I recently updated the code for my blog (yes, this one) to render, in classic latex style, algorithms as pseudocode. This style has been so extensively used from the 80’s and continues to be used as a standard format for rendering algorithms as pseudocode. Below is an example of what I’m talking about, its the Quicksort algorithm rendered using this style.

% This quicksort algorithm is extracted from Chapter 7, Introduction to Algorithms (3rd edition)
\begin{algorithm}
\caption{Quicksort}
\begin{algorithmic}
\PROCEDURE{Quicksort}{$A, p, r$}
\IF{$p < r$}
\STATE $q =$ \CALL{Partition}{$A, p, r$}
\STATE \CALL{Quicksort}{$A, p, q - 1$}
\STATE \CALL{Quicksort}{$A, q + 1, r$}
\ENDIF
\ENDPROCEDURE
\PROCEDURE{Partition}{$A, p, r$}
\STATE $x = A[r]$
\STATE $i = p - 1$
\FOR{$j = p$ \TO $r - 1$}
\IF{$A[j] < x$}
\STATE $i = i + 1$
\STATE exchange
$A[i]$ with     $A[j]$
\ENDIF
\STATE exchange $A[i]$ with $A[r]$
\ENDFOR
\ENDPROCEDURE
\end{algorithmic}
\end{algorithm}


If you’d like to use it yourself then it isn’t too hard. You can get most of the magic from a nice little java script library that you can find on github called pseudocode.js. The problem is that you will only get half way there using the javascript alone. The parts that are there work great, but it won’t search your html for you and render anything, you have to write that yourself. For that if you put the following block of code at the end of your page’s source, and make sure the project I linked earlier is already installed, then it will solve that problem for you.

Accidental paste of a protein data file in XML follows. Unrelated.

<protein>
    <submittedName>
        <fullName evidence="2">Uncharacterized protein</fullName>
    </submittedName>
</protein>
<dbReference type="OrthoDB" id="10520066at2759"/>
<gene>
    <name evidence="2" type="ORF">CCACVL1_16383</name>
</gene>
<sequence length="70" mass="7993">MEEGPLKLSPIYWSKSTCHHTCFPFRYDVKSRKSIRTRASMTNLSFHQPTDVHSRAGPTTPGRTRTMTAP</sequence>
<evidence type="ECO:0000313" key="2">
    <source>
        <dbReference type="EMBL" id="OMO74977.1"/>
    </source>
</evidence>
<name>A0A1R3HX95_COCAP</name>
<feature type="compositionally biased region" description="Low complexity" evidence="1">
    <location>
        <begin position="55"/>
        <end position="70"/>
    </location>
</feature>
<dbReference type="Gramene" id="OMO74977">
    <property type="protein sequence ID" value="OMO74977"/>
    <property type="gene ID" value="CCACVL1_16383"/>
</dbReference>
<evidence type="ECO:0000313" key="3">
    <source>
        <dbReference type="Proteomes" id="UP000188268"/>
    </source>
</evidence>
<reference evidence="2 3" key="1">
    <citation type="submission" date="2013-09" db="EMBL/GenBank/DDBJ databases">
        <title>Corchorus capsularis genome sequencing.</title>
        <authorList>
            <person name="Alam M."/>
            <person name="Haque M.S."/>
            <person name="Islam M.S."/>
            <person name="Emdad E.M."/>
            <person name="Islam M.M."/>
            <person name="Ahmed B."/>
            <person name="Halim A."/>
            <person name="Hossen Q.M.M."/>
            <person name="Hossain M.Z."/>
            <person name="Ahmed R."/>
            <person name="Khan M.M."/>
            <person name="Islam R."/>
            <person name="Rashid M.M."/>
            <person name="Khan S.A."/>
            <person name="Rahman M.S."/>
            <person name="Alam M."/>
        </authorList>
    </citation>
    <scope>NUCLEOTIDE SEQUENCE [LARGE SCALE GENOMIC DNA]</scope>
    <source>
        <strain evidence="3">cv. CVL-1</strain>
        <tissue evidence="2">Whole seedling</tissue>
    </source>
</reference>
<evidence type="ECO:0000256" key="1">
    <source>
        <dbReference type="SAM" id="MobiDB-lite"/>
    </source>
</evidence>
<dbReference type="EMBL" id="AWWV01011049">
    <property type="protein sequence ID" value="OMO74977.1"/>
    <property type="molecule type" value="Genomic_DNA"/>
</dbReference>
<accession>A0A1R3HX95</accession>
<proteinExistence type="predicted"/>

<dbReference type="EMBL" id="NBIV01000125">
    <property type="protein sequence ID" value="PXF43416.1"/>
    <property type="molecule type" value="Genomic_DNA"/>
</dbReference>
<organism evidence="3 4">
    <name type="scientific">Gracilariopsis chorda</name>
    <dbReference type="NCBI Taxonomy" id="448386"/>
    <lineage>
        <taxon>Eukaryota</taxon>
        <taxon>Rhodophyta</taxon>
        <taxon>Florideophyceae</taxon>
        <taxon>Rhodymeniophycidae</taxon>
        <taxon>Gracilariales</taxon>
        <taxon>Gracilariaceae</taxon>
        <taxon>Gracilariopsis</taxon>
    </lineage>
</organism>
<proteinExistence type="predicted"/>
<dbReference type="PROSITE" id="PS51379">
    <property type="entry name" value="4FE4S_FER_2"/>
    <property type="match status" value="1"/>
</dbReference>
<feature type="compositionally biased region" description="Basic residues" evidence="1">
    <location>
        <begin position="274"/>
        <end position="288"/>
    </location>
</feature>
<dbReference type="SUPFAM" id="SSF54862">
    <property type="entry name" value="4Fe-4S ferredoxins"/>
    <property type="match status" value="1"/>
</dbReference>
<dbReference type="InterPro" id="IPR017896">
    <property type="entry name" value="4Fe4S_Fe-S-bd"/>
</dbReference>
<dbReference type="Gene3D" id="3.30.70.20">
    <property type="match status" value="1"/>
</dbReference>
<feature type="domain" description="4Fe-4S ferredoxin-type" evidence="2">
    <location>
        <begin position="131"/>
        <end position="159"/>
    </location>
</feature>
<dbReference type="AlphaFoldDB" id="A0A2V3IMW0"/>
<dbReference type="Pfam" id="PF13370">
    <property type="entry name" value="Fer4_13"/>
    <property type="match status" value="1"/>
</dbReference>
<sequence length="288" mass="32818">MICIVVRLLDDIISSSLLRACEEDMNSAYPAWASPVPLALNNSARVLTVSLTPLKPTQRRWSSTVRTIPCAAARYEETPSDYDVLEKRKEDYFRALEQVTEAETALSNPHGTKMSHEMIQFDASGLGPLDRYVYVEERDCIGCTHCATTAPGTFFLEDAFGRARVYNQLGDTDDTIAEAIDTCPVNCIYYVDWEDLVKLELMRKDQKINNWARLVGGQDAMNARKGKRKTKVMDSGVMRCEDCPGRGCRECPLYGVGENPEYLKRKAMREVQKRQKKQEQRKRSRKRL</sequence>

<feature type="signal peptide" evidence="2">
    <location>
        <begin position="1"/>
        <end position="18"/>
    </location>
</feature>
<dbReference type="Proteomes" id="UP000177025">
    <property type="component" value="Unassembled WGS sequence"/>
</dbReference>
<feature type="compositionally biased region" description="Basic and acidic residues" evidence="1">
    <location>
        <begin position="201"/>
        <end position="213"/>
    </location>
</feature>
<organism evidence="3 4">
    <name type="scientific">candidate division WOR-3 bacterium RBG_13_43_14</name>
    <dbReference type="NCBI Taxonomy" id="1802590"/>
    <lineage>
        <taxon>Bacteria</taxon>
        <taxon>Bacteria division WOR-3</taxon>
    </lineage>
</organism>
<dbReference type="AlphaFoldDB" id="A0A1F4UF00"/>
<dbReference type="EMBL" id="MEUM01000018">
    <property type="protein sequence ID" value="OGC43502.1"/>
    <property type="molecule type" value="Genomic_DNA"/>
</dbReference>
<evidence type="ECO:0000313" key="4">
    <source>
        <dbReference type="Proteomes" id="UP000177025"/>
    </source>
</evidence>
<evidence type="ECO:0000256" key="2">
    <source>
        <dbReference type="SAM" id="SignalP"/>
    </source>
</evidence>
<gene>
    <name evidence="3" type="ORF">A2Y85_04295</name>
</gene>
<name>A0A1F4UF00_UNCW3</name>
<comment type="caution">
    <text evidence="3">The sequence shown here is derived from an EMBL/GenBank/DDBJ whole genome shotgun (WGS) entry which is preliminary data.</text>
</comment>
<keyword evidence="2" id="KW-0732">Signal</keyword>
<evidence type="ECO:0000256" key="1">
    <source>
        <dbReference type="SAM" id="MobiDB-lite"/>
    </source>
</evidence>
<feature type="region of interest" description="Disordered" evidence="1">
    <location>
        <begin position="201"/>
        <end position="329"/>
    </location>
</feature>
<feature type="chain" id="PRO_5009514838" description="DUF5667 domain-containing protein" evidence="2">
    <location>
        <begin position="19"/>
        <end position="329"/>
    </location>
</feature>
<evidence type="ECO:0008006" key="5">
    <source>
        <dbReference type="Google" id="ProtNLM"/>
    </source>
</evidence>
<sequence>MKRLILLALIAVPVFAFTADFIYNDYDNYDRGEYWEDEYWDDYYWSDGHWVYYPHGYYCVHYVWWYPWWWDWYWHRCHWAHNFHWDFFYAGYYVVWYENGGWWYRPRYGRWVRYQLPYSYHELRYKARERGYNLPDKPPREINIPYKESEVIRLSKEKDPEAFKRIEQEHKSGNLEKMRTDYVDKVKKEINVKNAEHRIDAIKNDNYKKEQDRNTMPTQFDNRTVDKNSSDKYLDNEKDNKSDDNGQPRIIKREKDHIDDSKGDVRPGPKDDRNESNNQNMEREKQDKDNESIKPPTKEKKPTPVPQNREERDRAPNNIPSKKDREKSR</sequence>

var blocks = document.getElementsByClassName("pseudocode");
for(var blockId = 0; blockId < blocks.length; blockId++) {
var block = blocks[blockId];

var code = block.textContent;
var options = {
lineNumber: true
};

var outputEl = document.createElement('div');
outputEl.className += " pseudocode-out";
block.parentNode.insertBefore(outputEl, block.nextSibling);

pseudocode.render(code, outputEl, options);
}

while( blocks[0]) {
blocks[0].parentNode.removeChild(blocks[0]);
}



Now all you have to do is add any element with a class of “pseudocode” and write the actual psueudocode inside the element, following the format specified in the pseudocode project. I prefer to define this as a “pre” element so if javascript is turned off it will still produce a human readable block. So other then that I didn’t have to do anything too special to get it working.